So, back to the original question – how big is your purse? How much does it weigh?
After watching a Today Show episode, the question regarding the weight of a woman’s purse stirred curiosity. So the hosts brought out a scale. Hoda Kotb’s purse weighed 11 pounds; while Kathie Lee’s weighed 2 lbs. and some change. Carrying around 11 pounds is tantamount to walking with a 10 lb. plus bag of sugar on your shoulder. Ouch! There have been correlations to the weight of purses to shoulder, neck, and back pain. I know that fact to be true! Oh my aching back! Thus, we should try to carry only basic essentials. You may not believe this but that determination was not easy! It was difficult for me to decide what I needed. So I came up with a workable solution. I can be a genius occasionally! I scaled back on the size of my purse. The smaller the purse; the less it contains; the less it weighs! Clever; right?
I realized that the purse’s content was no joke when my friend couldn’t find her keys last week and emptied her purse. Inside, she had a makeup bag that was as big as a small purse; her cell phone, it’s charger, and earphones; a journal; hair utensils; her wallet; a coupon case; nail polish; tissues; a huge pack of gum; a large bag of peppermint and Hall’s cough drops; a bottle of aspirins; a sewing kit; her sunglasses; and a few other miscellaneous items; so much that I lost count. No wonder she couldn’t find her keys! Oh by the way for those inquiring minds, her keys were in her jacket pocket. She probably put them there because there was no room in her purse. Go figure!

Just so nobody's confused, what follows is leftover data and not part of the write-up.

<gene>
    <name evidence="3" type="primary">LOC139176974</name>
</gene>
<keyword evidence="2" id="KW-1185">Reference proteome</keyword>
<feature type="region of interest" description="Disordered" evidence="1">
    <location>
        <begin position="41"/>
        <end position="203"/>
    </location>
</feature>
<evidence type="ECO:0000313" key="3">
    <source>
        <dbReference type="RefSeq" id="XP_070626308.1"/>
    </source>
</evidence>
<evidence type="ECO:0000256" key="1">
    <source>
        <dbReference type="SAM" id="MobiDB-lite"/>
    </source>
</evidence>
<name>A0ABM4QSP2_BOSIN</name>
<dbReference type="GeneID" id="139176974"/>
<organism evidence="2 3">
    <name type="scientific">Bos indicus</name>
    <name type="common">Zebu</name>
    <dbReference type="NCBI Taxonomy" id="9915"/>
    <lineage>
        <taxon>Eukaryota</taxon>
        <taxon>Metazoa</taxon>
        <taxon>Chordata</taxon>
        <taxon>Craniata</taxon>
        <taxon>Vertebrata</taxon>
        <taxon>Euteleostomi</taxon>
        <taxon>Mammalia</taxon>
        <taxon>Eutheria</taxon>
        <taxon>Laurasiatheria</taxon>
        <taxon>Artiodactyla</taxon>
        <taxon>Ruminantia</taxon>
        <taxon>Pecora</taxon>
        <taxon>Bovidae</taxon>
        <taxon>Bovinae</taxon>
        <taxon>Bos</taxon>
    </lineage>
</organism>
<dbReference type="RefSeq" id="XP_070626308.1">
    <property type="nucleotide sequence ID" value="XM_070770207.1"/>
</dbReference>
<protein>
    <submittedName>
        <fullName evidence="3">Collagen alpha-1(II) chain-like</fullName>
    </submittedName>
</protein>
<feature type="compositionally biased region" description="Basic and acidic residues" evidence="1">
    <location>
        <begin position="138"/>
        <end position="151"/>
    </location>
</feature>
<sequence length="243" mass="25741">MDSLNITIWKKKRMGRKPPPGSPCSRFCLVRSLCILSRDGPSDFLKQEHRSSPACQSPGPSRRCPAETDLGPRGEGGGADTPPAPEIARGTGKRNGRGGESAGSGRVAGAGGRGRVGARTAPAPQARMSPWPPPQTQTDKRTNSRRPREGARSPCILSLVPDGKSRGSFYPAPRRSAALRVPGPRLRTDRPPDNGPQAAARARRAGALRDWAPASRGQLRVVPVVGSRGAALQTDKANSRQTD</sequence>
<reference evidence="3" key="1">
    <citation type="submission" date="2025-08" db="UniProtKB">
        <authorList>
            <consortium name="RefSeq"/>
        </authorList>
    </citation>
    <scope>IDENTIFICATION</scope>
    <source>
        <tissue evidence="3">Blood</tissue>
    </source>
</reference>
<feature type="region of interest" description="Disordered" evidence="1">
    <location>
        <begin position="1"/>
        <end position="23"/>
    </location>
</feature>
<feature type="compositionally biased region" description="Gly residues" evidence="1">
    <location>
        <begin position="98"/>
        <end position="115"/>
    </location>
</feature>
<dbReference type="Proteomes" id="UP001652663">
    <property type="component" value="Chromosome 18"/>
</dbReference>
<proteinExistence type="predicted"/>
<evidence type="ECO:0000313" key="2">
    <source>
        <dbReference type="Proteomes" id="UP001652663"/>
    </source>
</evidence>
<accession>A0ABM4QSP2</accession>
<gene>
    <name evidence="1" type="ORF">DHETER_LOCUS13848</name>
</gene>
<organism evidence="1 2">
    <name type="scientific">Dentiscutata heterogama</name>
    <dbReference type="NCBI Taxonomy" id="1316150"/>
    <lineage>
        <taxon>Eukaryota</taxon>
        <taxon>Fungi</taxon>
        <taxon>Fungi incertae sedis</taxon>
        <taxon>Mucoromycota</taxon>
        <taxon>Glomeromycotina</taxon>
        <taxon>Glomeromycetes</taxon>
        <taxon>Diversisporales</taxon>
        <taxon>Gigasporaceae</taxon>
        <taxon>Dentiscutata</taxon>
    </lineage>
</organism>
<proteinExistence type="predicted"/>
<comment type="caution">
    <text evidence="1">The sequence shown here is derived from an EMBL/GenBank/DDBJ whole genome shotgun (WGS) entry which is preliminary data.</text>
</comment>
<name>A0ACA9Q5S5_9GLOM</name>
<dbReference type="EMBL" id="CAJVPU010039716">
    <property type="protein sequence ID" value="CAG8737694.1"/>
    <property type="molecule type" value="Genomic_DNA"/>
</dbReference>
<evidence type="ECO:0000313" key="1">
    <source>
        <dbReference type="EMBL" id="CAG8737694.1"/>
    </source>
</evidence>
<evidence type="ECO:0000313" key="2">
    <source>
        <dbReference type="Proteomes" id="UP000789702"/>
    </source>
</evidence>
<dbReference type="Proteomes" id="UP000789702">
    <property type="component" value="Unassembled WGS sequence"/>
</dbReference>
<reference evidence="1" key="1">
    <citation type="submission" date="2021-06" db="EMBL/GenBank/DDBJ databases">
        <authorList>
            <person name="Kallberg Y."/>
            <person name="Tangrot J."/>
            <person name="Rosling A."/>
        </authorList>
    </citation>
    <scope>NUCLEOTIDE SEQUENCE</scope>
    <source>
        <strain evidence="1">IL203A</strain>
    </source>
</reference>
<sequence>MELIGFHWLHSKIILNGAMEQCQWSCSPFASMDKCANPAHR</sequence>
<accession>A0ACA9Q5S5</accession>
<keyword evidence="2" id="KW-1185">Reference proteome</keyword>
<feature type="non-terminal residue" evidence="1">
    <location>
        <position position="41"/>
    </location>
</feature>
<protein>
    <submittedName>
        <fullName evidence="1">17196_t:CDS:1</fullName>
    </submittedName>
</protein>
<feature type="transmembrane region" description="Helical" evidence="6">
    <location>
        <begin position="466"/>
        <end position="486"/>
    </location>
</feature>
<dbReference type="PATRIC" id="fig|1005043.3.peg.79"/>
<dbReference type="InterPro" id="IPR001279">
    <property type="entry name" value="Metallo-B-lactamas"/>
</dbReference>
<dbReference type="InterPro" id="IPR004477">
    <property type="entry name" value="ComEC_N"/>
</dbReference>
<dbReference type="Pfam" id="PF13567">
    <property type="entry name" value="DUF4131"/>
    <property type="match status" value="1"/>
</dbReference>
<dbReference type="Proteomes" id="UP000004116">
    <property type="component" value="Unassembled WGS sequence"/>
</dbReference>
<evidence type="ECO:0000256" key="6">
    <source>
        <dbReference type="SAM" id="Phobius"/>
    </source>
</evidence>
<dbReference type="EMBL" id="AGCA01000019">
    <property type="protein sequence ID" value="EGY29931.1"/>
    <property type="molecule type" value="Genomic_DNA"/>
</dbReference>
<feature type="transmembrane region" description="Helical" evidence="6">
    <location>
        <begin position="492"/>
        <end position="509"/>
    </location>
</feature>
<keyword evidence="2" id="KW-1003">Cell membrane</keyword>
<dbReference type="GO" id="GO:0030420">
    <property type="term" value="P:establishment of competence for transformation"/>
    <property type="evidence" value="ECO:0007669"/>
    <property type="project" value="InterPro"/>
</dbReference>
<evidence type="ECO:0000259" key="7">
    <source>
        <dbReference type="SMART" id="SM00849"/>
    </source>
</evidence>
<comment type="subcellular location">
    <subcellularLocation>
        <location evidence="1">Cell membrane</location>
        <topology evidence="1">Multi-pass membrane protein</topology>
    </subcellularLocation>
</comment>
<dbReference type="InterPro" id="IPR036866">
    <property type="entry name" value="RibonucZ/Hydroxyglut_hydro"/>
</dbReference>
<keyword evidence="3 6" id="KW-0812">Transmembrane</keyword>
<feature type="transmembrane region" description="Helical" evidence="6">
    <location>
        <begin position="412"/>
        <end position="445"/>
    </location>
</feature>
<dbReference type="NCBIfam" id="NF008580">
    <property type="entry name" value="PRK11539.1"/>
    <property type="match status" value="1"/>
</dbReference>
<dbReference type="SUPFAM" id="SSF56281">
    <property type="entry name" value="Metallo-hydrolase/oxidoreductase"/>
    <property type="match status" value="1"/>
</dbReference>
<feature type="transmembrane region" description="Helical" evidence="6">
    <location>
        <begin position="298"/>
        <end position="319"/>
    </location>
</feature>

So if you have everything but the kitchen sink in your purse, start unpacking. That’s my thought!
Photo credit:; Source:


By Vernalee
Which are you?
Does it matter?
Sure it does.